no, I didn’t miss your point at all. Like I said, I completely agree with you. I just found myself wanting more. Show me what a p and s can do, a rebel, a markll. It just made me feel like it should be expanded upon, after all it’s a very complex subject with so many different variables at play. I like that you were able to simplify it, and make a legit statement with it, but at the same time it interested me enough to want you to go further. This is just me, being too serious, as usual lol. It doesn’t take much to get me going.
I’m glad you discovered RAW and it works for you. In no way was implying that you are a sloppy shooter. I was just trying to explain, I enjoy having as much control as possible behind the camera vs behind the computer. Wether software compresses a RAW file to jpeg, or if the compression happens in camera, it still has to happen. Unless you do not edit at all, and print yourself, that RAW data has to be compressed and converted to jpeg, tiff, or dng. I started out working solely with RAW, and slowly but surely found that jpeg was by far the better option for me and how I shoot, minus a few exceptions, missed exposure or wb shooting family , or when I know I want a black and white and need/want more control over the conversion when creating images to sell.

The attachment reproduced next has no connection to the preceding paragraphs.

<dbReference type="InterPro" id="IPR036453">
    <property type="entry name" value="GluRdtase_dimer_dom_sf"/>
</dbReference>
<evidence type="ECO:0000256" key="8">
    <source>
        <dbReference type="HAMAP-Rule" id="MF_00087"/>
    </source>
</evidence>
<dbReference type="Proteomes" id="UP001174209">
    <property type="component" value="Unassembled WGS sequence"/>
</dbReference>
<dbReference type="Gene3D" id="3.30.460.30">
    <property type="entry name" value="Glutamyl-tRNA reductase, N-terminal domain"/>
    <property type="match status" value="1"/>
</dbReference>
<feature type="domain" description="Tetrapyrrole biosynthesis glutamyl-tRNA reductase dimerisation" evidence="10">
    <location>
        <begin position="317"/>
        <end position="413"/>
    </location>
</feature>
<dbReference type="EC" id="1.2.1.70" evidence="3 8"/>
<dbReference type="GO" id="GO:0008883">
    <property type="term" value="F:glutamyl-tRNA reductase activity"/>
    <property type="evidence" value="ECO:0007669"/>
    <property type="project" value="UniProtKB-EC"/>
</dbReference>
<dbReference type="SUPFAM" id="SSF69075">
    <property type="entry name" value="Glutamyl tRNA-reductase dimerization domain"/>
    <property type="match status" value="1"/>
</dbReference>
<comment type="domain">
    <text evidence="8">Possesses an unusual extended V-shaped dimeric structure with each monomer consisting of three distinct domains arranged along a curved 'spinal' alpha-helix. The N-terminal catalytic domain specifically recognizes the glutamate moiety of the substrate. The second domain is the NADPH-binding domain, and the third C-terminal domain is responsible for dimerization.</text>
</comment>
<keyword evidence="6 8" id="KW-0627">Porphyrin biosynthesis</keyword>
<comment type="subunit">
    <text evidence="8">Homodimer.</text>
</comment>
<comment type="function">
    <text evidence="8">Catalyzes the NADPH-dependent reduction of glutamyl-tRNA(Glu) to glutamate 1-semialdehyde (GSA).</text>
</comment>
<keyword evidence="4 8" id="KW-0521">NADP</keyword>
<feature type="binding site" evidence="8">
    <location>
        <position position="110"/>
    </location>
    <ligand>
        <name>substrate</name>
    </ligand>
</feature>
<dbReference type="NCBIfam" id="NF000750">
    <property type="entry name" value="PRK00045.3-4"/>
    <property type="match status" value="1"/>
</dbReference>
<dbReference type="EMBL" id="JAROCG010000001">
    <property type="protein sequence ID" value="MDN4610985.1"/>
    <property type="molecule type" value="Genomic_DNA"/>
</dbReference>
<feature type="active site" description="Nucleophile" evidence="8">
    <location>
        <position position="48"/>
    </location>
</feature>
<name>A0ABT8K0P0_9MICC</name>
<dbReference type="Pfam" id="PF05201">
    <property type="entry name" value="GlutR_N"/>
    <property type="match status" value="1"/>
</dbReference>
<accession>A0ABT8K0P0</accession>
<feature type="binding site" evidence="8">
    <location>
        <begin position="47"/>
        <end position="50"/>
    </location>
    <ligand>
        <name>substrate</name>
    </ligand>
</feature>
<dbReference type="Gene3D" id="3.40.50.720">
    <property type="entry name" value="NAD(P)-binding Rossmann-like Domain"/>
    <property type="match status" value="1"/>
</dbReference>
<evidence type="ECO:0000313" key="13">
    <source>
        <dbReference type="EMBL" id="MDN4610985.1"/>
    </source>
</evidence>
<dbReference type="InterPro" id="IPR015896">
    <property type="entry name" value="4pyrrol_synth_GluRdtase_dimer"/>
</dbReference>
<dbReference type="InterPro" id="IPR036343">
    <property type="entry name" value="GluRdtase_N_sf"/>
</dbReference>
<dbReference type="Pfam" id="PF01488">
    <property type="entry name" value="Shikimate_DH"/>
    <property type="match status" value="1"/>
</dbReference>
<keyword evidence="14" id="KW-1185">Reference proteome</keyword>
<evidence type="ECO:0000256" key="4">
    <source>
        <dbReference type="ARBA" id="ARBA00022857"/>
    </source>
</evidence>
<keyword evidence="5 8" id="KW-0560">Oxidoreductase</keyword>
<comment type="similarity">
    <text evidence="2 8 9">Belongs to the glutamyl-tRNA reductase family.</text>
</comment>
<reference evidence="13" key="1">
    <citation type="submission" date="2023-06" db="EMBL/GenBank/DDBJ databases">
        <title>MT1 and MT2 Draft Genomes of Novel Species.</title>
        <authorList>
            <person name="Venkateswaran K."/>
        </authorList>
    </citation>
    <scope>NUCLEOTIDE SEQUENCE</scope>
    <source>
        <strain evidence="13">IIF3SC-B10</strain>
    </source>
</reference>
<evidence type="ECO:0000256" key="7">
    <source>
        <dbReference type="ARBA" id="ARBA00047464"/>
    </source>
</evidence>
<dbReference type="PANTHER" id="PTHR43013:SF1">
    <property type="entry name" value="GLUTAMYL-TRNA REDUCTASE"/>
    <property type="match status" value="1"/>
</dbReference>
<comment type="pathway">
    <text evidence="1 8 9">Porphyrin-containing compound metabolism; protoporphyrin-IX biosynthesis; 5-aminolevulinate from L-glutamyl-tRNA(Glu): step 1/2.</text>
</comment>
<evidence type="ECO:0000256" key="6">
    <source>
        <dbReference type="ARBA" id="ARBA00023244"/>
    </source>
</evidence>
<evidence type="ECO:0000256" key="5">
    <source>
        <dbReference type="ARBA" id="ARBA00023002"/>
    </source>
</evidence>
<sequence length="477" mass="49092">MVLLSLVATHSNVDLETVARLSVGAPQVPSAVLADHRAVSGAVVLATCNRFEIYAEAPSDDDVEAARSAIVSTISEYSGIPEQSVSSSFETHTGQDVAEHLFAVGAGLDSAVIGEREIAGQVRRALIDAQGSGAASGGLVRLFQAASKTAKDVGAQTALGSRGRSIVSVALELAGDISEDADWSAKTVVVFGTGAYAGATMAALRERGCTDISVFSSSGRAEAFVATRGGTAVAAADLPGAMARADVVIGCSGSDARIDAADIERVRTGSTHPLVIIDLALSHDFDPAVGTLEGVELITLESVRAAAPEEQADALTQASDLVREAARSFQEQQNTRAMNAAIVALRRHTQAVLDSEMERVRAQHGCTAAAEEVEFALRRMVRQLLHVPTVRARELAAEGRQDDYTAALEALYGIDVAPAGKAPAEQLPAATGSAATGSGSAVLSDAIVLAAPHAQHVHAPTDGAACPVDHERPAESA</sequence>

Believe me when I say, a high res jpeg starting out compressed from RAW data in camera, prints just as well as a high res jpeg that was compressed from RAW data by software. As long as both were processed properly and with care, they can be printed for billboards if need be. (That is, if your camera is capable of that size) Quality is not lost, only data that is sometimes very necessary to keep, and other times not necessary at all.
(And yes, by processed I meant in camera)
as far as the loss of sharpness when you shoot jpeg (kind of odd, most notice it the other way around) I believe your camera has the ability to control sharpness, noise reduction etc when having it convert your data to jpeg